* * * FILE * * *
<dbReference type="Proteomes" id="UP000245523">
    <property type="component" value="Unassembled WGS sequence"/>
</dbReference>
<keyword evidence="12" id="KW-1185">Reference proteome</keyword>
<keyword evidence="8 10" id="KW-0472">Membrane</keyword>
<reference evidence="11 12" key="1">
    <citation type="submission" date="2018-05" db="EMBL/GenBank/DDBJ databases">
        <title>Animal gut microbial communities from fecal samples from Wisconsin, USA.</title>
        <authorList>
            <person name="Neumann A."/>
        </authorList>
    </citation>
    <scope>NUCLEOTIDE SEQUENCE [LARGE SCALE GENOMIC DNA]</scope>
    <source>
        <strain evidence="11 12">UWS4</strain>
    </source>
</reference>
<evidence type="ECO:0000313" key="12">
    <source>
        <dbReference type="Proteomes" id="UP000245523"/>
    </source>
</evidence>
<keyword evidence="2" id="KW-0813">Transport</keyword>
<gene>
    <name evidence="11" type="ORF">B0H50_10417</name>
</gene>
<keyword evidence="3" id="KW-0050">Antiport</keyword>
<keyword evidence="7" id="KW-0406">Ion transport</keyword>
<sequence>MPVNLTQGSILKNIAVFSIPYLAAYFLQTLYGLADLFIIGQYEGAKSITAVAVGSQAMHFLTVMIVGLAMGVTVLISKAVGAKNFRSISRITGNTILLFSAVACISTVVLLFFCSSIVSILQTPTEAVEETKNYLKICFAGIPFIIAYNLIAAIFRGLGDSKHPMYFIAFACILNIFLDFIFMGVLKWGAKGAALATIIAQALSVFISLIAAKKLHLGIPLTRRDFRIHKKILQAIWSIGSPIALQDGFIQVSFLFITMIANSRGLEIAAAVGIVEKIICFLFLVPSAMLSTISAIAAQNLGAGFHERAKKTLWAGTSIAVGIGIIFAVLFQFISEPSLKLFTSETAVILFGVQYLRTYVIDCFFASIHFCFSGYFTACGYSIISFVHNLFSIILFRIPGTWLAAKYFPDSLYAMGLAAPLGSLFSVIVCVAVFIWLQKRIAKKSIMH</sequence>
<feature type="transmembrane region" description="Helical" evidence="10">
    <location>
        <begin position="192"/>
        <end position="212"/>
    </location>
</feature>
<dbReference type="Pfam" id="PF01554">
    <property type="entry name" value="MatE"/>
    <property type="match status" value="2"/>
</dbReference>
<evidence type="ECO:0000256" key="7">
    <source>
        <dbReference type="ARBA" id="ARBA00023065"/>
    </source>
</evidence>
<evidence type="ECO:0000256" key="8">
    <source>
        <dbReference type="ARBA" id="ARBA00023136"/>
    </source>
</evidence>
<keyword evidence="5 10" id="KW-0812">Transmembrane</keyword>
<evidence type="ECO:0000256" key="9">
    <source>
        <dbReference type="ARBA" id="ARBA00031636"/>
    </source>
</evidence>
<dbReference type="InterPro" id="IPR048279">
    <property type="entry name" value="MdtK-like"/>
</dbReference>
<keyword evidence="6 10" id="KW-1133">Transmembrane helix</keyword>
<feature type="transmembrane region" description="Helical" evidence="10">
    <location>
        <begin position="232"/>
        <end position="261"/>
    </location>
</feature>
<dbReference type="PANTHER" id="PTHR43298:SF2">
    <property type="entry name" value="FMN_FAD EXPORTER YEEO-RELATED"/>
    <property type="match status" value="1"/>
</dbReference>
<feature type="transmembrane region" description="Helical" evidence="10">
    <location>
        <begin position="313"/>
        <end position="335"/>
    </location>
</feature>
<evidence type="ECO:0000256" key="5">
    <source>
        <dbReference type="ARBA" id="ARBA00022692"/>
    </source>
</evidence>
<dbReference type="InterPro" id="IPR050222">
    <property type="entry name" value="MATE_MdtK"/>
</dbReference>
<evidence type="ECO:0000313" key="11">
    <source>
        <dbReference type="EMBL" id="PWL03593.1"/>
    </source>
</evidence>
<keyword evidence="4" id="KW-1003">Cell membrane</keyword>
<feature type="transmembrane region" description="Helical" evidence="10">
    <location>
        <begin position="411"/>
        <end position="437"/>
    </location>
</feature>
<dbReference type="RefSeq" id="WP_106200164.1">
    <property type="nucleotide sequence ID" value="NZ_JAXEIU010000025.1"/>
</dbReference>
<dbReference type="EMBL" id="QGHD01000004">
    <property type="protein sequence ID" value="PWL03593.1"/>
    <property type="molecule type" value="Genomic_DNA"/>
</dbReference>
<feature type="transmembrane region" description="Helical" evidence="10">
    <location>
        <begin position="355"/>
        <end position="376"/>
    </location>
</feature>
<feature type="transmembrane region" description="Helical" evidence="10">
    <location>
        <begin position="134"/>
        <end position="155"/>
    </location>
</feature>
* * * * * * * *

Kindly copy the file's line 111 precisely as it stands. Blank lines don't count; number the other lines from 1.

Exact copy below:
        <begin position="134"/>